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Miniature Butterfly Stool

By Vitra

£135.00

  • Description

    Each Vitra miniature is true to the original in construction and materials, and reduced in size on a scale of 1:6. Each miniature is packaged in a wooden box, accompanied by an informational booklet. Production notes: Each of the delicate objects are made by hand; on average, each miniature requires five hours of careful manual work. Ongoing quality control ensures that every miniature corresponds to its larger original in terms of finishing, details and materials.

    As a student in the 1940s Sori Yanagi accompanied Charlotte Perriand on her trips through Japan, thus becoming familiar with the classical Moderns. It is possible that this is what aroused Yanagi's interest in seating, something which does not exist in Japanese culture. Even today a large number of Japanese households manage without any kind of seats, even in the cities, since it is traditional to sit on the floor on tatami mats.
    In view of the above Yanagi's Butterfly stool can be described as unusual on a number of counts. The designer adopts a familiar Western shape and combines it with a technique employed by Charles and Ray Eames which involves using bent plywood for industrial manufacture.
    The stool is unusually cleverly constructed, with two identical shapes connected axisymmetrically by means of two screws underneath the seat and a screwed on brass rod. This creates a shape reminiscent in some ways of the torii (gates) to Shinto shrines, which gives the stool an oriental look. At the same time it calls to mind the wings of a butterfly, hence its name. The stool was awarded the gold medal at the 1957 Milan triennial.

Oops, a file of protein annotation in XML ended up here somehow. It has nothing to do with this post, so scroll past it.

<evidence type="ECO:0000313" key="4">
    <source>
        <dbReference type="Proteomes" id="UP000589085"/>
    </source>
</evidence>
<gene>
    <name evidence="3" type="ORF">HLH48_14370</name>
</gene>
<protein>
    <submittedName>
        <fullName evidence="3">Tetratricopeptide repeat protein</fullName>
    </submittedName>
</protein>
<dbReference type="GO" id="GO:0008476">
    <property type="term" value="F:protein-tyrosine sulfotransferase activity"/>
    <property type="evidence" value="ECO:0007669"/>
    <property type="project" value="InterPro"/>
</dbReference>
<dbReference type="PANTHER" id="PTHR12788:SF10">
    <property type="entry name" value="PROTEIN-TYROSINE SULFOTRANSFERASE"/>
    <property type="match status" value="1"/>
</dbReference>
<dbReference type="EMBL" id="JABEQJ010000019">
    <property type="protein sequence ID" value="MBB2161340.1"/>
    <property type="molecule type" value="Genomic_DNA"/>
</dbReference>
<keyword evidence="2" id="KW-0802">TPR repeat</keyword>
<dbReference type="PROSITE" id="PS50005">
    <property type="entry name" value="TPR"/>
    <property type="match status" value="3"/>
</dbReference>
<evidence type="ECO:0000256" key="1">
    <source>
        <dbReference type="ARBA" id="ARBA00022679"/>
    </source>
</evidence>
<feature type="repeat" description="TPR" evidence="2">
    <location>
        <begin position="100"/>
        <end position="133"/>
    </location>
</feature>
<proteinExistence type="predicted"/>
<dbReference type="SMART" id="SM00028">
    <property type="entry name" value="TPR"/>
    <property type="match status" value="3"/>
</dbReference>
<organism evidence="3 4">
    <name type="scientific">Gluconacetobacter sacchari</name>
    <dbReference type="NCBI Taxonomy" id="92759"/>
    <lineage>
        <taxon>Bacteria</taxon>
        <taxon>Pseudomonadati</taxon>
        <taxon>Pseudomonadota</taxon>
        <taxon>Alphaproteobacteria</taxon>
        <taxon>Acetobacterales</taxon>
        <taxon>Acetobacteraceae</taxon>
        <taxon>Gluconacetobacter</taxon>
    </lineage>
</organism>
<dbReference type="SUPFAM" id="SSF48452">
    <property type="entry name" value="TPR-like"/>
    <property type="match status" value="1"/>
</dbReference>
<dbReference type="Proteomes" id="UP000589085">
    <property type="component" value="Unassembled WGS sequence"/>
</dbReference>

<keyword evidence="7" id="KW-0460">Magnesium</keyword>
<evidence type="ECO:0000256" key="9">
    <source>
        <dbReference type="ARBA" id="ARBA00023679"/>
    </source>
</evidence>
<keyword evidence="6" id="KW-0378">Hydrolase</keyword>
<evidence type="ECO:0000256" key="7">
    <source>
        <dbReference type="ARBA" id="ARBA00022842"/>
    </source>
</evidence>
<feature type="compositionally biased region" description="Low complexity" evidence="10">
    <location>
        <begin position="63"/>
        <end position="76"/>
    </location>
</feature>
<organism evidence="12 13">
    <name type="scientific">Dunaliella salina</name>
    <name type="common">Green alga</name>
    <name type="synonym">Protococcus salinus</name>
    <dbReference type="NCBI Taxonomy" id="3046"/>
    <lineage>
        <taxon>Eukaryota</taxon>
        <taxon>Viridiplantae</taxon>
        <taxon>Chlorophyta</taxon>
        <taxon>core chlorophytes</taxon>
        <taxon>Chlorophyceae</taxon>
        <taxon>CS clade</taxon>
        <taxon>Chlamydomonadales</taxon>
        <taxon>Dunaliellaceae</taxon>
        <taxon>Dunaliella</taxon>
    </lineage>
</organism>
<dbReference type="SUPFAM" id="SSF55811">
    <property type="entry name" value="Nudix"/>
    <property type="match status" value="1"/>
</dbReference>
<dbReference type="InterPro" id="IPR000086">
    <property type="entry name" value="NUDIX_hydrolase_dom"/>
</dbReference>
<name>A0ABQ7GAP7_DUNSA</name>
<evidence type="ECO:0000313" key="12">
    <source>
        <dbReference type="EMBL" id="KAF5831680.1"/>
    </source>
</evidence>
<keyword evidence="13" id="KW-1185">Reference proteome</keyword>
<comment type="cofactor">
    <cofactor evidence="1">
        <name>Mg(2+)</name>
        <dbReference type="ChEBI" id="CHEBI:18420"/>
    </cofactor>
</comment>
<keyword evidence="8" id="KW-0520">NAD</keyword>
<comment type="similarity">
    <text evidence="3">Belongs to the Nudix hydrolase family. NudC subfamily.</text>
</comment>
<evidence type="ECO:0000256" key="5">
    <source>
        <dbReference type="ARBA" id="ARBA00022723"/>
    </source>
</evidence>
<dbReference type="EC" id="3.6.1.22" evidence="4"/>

• Technical Info

    H7 x W8 x D5.5cm

    Materials: Bent Plywood, Brass.

  • Designer
    Sori Yanagi

    Sori Yanagi, born in 1915 in Tokyo, attended art school in the city and worked from 1940 to 1942 in the office of the designer Charlotte Perriand.
    In 1952, he founded the Yanagi Industrial Design Institute, which created a prolific number of articles of daily use and furnishings. Sori Yanagi's organic forms combine western industrial designs with Japan's native artisanal traditions. This successful synthesis made Sori Yanagi one of the most significant Japanese designers of the post-war era. In addition to furniture, he also designed lighting, glass objects, cutlery, children's toys, metro stations, cars and motorcycles.
    In 1977, Sori Yanagi was named director of the Japanese Folk Art Museum in Tokyo.

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  • Delivery

    4-6 weeks

£135.00
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